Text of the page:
Easy ideas to design your lighting to save power

One of the best ways to cut back on lighting-related costs is to use only the light you need and no more. This means you save power, and you may even experience aesthetic improvements as an added benefit!

Lighting engineer, academic and author Robert Bean says that while lighting improves our ability to see, there comes a point when there’s more light than we actually need.

“It has been found that although increasing lighting levels improves visual performance, after a certain level of performance has been reached, further increases in the lighting level bring relatively little improvement. In this respect sight obeys similar laws to the other senses such as hearing.” — Bean, Robert; Lighting Interior and Exterior (2014)

In other words, think about how you light your home in terms of what you need and want, rather than just flicking the switch and flooding the room.

Here’s how to achieve more efficient lighting in your home:

  1. Think about taking the task lighting approach 
  2. Light a room according to its function
  3. Consider our four off-the-wall measures to brighten a room and reduce energy use 
  4. Consider using modern Light-Emitting Diode (LED) lighting to replace older — and more inefficient — bulbs. 

The task lighting approach

Task lighting means focused, directed light, only when and where it’s necessary. It can apply to kitchen counters, desk lamps, reading lamps, cubicles and bathrooms. And it’s best to use low-wattage, ambient light to maximise cost-efficiency.

Task lighting reduces glare on things like tablet screens, computer monitors and television screens. At the same time it creates an intimate, warm and productive atmosphere.

The authors of Green Lighting — Brian Clark Howard, William J. Brinsky and Seth Leitman — recommend that the task light be to the side (the left side of right-handed people, and visa versa for left handed people) to reduce shadow. Keep the task light out of your eyes, make sure it is adjustable, and keep it directed towards the task.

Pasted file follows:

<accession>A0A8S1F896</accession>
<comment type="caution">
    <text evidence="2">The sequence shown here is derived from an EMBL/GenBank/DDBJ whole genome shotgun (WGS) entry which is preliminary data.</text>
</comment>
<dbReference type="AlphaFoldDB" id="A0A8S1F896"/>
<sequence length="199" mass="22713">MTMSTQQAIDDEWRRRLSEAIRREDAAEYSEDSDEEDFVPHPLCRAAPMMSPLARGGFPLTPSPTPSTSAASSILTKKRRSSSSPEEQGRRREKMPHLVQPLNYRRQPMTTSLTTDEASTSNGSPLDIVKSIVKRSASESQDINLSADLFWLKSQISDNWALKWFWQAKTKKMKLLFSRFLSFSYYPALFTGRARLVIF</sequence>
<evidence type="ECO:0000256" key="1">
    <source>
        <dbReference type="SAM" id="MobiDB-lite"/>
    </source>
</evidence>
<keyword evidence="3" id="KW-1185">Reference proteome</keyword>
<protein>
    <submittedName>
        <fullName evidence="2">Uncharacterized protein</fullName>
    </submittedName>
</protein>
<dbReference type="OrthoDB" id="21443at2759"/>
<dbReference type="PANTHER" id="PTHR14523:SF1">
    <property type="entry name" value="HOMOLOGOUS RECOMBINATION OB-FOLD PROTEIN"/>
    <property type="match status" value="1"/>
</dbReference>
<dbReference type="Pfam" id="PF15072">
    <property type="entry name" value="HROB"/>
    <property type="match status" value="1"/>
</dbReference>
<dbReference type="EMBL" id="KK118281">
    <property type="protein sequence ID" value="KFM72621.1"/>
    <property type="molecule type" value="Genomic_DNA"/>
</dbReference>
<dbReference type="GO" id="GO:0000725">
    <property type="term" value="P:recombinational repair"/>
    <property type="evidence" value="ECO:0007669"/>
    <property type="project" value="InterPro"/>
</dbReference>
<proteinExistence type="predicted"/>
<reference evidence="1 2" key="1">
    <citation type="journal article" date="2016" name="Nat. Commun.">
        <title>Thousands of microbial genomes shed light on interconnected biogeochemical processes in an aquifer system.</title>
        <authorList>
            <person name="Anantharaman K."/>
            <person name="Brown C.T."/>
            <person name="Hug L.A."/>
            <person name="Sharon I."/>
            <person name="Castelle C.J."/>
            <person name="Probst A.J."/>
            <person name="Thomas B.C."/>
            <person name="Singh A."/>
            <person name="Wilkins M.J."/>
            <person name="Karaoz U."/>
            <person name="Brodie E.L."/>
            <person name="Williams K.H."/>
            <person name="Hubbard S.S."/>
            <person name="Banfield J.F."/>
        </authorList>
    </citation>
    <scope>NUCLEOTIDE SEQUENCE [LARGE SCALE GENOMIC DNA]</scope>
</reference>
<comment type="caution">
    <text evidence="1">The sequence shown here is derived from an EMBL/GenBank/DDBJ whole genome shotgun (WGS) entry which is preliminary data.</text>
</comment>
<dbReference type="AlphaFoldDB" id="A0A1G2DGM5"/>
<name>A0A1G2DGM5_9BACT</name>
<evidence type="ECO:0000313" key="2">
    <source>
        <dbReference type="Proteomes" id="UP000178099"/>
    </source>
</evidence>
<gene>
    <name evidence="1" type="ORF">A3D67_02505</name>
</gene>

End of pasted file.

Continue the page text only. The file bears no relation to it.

LEDs make excellent task lights. They’re bright, energy efficient and you don’t risk burning yourself if you touch them.

Lighting according to function

Different rooms serve different functions. None of them need to be completely flooded with light all the time.
The bathroom is an example. Task lighting supported by ambient lighting works well.

Lighting designer Randal Whitehead told Forbes magazine about how to light a bathroom 

He said that using a pair of lights mounted either side of the mirror at eye level creates a shadowless scenario that’s best for tasks like applying makeup, and shaving. “Proper task lighting at the mirror is important,” he said.

Entrance halls are transitional spaces — moving from dark to light — and they’re not regularly used. Consider low, warm, welcoming light. A kitchen, on the other hand, could use ambient light supplemented with task lighting in alcoves, to create a pleasant and productive atmosphere.

For more information, read the books:

For creative ideas, visit Instructables.com 

Off-the-wall measures

Consider using any one of the following measures to brighten up a room and save on power use.

  • Painting a room in lighter colours will help to reflect more light. You can also save further by supplementing the room with big windows and skylights.
  • Other reflective surfaces, like white furnishings, bright cushions, glass tables, bowls and mirrors will help to make a room look bigger and brighter.